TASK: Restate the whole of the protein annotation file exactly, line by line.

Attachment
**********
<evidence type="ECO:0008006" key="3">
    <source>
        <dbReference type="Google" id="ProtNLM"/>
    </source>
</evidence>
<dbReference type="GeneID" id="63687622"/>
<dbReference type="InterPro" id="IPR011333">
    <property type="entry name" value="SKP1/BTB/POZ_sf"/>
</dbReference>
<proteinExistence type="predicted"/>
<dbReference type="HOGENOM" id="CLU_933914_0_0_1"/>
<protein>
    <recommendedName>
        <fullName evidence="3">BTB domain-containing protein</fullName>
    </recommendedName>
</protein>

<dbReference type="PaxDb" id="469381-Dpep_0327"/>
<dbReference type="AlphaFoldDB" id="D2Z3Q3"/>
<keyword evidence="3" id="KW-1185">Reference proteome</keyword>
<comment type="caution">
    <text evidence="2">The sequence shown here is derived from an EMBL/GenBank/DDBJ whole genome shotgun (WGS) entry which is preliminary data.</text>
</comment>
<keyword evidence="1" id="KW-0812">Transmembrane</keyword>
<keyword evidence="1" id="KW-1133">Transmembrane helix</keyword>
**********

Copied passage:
<evidence type="ECO:0008006" key="3">
    <source>
        <dbReference type="Google" id="ProtNLM"/>
    </source>
</evidence>
<dbReference type="GeneID" id="63687622"/>
<dbReference type="InterPro" id="IPR011333">
    <property type="entry name" value="SKP1/BTB/POZ_sf"/>
</dbReference>
<proteinExistence type="predicted"/>
<dbReference type="HOGENOM" id="CLU_933914_0_0_1"/>
<protein>
    <recommendedName>
        <fullName evidence="3">BTB domain-containing protein</fullName>
    </recommendedName>
</protein>

<dbReference type="PaxDb" id="469381-Dpep_0327"/>
<dbReference type="AlphaFoldDB" id="D2Z3Q3"/>
<keyword evidence="3" id="KW-1185">Reference proteome</keyword>
<comment type="caution">
    <text evidence="2">The sequence shown here is derived from an EMBL/GenBank/DDBJ whole genome shotgun (WGS) entry which is preliminary data.</text>
</comment>
<keyword evidence="1" id="KW-0812">Transmembrane</keyword>
<keyword evidence="1" id="KW-1133">Transmembrane helix</keyword>